Was the training worth the cost?
- Level 4 - Results
Did the change in behavior positively affect the organization?
- Level 3 - Behavior / Training Transfer
Did the participants change their behavior on-the-job-based on what they learned?
- Level 2 - Learning
What skills, knowledge, or attitudes changesd after training? By how much?
- Level 1 - Reaction
Did the participants like the training? Whad od they plan to do with what they learned?
- Has served as well!
- Used, misused & abused!
- Created a misconception that Level 1 is all one needs
- Over simplified evaluations
- Links among levels, weak
- Minimal impact of training on Level 4
What if we reverse Kirkpatrick's model?
Start as Level 4.
What are the outcomes/results we want out of this training?
Level 3: Given these wanted outcomes.
What behaviors we want/need of our trainees?
Level 2: Given these needed behaviors.
What KSAs we want our trainees to have?
Level 1: Given those KSAs.
What reactions we want our trainees to have?
What do you get by reversing Kirkpatrick's typology?
- Precise learning outcomes
- Better links among Levels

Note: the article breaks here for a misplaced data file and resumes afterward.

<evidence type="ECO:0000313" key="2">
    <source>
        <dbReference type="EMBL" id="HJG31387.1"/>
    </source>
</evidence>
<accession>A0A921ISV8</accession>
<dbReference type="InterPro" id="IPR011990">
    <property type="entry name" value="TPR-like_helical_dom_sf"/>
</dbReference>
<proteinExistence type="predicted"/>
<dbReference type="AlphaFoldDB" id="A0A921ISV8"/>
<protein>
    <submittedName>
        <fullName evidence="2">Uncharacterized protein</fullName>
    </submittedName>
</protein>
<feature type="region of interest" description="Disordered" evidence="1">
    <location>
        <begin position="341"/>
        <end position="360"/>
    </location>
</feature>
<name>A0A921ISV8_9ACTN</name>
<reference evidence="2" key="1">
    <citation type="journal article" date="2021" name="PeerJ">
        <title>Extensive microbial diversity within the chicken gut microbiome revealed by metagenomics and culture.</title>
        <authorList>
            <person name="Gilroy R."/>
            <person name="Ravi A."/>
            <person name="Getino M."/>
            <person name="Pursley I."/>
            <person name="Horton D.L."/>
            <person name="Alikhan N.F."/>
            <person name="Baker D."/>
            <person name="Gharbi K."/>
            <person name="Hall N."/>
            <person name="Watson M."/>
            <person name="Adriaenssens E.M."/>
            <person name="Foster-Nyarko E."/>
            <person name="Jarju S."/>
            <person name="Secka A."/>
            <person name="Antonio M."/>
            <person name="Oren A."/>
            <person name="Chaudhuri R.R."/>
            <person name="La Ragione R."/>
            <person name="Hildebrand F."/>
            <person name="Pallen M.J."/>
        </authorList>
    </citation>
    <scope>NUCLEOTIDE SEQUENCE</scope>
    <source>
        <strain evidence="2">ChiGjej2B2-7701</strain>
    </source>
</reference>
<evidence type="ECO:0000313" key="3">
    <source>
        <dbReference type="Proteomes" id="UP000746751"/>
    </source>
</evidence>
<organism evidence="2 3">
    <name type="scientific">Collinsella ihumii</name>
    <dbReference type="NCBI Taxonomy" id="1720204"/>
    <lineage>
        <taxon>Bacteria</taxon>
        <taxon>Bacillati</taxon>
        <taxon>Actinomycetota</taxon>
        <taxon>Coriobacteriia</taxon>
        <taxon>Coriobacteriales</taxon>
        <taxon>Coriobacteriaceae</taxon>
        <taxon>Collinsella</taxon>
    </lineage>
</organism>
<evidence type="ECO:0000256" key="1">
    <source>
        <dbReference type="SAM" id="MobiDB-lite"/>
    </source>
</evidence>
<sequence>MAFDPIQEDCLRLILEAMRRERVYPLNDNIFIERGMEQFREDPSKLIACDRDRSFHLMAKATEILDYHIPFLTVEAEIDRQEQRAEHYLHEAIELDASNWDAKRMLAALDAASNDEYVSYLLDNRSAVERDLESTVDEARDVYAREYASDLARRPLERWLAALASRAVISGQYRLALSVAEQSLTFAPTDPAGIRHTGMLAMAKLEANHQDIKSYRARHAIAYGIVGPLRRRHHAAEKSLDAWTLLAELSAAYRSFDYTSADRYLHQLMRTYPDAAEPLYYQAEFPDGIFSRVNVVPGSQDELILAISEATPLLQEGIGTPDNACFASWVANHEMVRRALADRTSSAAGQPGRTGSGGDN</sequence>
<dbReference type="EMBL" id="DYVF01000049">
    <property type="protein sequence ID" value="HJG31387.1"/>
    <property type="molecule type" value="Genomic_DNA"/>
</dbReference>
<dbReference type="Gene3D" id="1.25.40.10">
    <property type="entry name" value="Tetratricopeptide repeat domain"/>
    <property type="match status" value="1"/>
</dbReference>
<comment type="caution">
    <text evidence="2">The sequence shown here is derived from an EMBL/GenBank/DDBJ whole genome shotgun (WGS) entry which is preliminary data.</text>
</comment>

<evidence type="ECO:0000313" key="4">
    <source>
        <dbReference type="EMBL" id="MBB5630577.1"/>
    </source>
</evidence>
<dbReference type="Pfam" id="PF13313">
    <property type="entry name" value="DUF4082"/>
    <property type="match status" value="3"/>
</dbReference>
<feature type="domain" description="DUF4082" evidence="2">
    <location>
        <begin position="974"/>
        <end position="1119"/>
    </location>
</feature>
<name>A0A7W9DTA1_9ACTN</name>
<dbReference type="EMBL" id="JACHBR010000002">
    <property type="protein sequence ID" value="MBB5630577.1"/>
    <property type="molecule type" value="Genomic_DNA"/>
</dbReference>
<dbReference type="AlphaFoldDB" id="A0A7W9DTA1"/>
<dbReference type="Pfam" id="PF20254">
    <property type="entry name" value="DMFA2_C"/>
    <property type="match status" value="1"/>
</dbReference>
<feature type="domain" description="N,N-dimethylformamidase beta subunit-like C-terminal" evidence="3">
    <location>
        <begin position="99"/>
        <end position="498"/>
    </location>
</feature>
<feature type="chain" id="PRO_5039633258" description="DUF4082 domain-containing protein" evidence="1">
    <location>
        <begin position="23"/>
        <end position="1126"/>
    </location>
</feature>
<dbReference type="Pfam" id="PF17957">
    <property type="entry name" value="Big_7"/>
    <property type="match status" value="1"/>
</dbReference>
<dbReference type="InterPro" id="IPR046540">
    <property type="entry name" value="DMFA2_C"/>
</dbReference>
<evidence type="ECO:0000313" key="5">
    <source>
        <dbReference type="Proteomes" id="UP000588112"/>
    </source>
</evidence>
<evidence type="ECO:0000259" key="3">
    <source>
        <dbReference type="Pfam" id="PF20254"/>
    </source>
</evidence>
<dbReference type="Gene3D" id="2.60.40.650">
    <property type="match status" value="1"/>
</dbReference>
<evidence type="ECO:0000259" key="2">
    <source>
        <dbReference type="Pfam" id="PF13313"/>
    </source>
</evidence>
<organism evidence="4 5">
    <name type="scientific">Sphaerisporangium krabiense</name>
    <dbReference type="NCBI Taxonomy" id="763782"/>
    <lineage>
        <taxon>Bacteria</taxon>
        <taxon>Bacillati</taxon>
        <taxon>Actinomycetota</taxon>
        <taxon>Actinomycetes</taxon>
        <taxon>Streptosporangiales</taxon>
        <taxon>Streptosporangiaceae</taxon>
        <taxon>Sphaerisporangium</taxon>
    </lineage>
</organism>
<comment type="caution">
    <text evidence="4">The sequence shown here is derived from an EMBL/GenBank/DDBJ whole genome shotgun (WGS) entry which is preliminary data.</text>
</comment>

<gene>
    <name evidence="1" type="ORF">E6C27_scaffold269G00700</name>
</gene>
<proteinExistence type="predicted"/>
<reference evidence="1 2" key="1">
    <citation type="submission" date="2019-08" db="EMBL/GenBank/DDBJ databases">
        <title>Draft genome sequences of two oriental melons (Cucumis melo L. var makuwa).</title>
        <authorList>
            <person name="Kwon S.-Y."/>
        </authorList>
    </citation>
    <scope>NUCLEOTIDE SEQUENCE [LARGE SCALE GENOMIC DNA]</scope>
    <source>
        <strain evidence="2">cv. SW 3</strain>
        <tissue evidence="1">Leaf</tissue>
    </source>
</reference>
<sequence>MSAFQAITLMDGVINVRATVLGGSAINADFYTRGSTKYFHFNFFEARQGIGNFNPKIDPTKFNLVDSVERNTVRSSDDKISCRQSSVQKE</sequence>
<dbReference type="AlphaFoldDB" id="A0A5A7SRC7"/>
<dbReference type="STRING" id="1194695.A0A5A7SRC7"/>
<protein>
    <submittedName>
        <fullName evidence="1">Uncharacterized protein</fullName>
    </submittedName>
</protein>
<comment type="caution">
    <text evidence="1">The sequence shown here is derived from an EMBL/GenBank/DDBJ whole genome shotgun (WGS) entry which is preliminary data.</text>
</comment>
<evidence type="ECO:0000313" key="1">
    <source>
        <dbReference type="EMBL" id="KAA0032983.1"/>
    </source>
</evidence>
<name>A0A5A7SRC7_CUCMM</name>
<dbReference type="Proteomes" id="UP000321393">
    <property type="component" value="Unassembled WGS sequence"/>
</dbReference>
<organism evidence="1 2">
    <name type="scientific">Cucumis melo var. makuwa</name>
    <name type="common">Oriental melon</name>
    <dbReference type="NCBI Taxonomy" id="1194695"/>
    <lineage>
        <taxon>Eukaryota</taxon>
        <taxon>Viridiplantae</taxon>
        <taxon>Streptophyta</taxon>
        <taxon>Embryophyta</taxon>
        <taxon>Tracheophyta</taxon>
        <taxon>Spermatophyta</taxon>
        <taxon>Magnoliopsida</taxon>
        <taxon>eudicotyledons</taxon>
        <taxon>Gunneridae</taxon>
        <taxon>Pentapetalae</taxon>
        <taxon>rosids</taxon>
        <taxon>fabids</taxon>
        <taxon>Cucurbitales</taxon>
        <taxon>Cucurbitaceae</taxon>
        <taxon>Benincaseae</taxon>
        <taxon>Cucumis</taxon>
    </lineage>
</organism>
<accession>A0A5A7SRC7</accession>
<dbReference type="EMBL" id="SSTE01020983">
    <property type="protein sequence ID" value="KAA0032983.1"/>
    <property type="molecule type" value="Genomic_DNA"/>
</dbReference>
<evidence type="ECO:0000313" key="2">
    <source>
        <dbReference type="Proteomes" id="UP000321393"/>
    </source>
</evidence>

- Better link of training to outcomes
- Hints for performance assessment/observation
- Tailor training program better
- Better accountability
Best Practices after Training Evaluation in.Healthcare, Aviation.
- Even before designing your training, start backwards: Think about evaluation first.
- Accept that effective training does not exist without effective evaluation.
- Strive for robust, experimentation design in your evaluation: It is worth the headache.
- When designing your evaluation plan and metrics, ask the experts - your frontline staff.
- Do not reinvent the wheel, leverage existing data relevant to training objectives.
Best Practices (cont)
- When developing measures: Consider multiple aspects of performance.
- When developing measures: Design for variance.
- Evaluation is affected by more than just training itself: Consider organizational, team, or other factors which may help (or hinder) the effects of training (and thus the outcome of your evaluation)
- Engage socially powerful players early:
Physicians, nursing & executive management is crucial to evaluation success.
Best Practices (cont)
- Ensure evaluation continuity: Have a plan for employee turnover at both the participant & evaluation administration team level.
- Environmental signals before, during, and after training must indicate that the trained KSAs & the evaluation itself are valued by the organization.
- Get in the game coach! Feed evaluation results back to frontline providers & facilitate continual improvement through constructive coaching.
- Report evaluation results in meaningful way.
- Avoid Myths!
- Training Evaluation matters!
- Reverse Kirkpatrick's typology!
Current as of December 2009
Patient Safety Training Evaluations: Reflections on Level 4 and more. Slide Presentation from the AHRQ 2009 Annual Conference (Text Version). December 2009.
Agency for Healthcare Research and Quality, Rockville, MD. http://www.ahrq.gov/about/annualconf09/salas.htm